Friday, January 4, 2008

Back to the coast ...

We headed out early in the morning at around 6.00am, it was light and I hoped that the previous night's zem driver wouldn't forget our arrangement to pick us up with a friend of his. Thanks to him I had left 10,600CFA at the bus station with the guardien ... I was worried that I'd never see the money or the tickets the guardien had promised to purchase for me. Arriving at the bus station on foot, I was thrilled to find that he'd got the final two tickets for the Lome bound bus. We hung around for a bit with Dani watching TV in the corner of the bus station whilst I managed to buy the most foulest coffee I think I've ever had in Africa!

We unfortunately had the back seats but on yet another great Rakieta service. The first few hours of the seven hour drive south were stunning. Pulling into Atakpame, we stopped for a short while to refresh, buy food and get drinks. I rang the Ghana Embassy in Lome to ask them whether we could put in for visas in the morning (Friday) and receive them the same day; some brusque woman told me it wasn't possible, it would take 48hrs therefore we would be stuck in Lome until Monday and the cost had risen to 12,000CFA.

Finally we pulled into Lome & I asked a man what the 'going rate' was for a taxi to Aveposo as Gianni had told me that 'Chez Alice' was a cheap and cheerful option to stay at. The man turned out to be a priest heading south for a conference; we all piled into a taxi together and dropped him off at a seminary before heading out to Aveposo.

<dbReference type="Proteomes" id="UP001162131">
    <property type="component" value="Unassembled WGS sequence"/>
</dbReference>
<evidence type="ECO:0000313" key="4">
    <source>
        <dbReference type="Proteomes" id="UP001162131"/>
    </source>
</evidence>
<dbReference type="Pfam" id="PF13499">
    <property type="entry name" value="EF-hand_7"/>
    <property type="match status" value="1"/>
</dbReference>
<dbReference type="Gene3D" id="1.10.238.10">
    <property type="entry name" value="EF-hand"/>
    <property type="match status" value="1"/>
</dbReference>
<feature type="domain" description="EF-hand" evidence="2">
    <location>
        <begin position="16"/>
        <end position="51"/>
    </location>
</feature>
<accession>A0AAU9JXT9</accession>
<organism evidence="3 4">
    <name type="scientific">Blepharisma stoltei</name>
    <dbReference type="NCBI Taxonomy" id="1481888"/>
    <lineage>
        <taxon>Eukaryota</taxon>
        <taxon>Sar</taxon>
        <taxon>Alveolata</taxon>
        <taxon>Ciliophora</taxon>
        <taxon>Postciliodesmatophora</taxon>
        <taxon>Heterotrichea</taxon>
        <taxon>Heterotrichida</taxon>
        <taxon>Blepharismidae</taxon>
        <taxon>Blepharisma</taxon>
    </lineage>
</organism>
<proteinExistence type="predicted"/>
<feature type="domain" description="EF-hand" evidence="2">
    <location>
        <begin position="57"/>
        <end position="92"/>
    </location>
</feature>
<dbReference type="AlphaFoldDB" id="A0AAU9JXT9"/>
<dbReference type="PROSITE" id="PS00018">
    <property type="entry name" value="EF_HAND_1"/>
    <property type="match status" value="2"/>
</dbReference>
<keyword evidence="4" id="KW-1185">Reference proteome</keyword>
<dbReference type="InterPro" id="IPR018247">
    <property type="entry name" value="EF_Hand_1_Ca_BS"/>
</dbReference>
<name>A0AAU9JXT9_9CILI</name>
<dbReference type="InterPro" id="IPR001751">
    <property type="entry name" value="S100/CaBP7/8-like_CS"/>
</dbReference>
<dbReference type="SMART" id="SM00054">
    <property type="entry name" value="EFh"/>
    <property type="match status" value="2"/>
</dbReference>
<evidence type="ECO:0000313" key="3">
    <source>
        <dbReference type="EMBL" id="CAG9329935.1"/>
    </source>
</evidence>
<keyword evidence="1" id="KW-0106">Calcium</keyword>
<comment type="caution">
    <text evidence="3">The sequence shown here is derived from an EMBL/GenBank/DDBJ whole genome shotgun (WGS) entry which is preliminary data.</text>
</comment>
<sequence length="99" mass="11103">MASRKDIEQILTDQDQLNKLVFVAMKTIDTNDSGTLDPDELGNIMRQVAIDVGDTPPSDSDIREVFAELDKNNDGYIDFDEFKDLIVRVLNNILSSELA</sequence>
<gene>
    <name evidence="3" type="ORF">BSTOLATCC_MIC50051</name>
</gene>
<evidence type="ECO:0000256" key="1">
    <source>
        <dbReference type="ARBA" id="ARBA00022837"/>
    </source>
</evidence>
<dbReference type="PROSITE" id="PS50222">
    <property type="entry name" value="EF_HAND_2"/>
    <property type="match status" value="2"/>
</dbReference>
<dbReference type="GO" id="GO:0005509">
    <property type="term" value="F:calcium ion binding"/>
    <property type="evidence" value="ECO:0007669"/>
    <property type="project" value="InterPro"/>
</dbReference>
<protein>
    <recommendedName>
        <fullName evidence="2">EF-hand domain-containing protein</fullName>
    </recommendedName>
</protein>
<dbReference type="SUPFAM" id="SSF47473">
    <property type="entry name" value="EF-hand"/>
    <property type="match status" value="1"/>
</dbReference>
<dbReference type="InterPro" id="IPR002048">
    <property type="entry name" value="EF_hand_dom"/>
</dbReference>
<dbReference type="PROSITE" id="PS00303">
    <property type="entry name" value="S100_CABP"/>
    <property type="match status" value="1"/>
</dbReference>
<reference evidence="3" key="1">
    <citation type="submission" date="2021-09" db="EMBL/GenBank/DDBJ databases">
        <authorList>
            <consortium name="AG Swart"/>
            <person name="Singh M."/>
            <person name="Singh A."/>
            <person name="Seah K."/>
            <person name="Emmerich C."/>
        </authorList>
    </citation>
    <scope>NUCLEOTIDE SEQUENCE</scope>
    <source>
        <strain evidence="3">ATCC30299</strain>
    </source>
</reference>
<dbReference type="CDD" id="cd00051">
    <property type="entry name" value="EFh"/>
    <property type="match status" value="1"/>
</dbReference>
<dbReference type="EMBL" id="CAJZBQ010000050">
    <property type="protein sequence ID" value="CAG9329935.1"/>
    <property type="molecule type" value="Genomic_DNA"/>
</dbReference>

Chez Alice was a fantastic option, we got a room for 3,500CFA on the edge of a courtyard garden with monkeys, dogs & cats running around. Dumping our packs outside the kitchen we met Alice who remembered Gianni immediately! We sat in the most gorgeous open air salon having a drink as the humidity of Lome was really getting to us. Dani decided to go & get her pack from the kitchen & move it to the room, as a joke, I said she could bring mine through too ...

We wandered down to the beach, beautiful but looked incredibly dangerous for swimming in, although we spotted what looked like rocks about 400m out, we later found out what they were ...

Heading back in, we met a Slovenian couple who had just landed; their first time in Africa they were trying to get to Nigeria but hadn't yet got visas organised. Having dinner together Dani told them of our trip so far, possibly went too far as they were looking more & more worried as she went on & on!!

Thursday, January 3, 2008

Been-in Benin



Dani & I woke and decided what to do next. It was strange being alone without Maddy, we'd all made decisions in the past and now there was just the two of us again. We got a lift into town and went back to Tanguieta bus station with the guy who'd given us a lift offering to drive us down to Natitingou when he'd loaded his van.

Dani & I sat under a mango tree for the best part of 2hrs chatting to two old men, their friend turned up and he was also going south to Natitingou and offered us a lift. We went back to the bus station and after a bit of grief from the first driver we got our packs unloaded.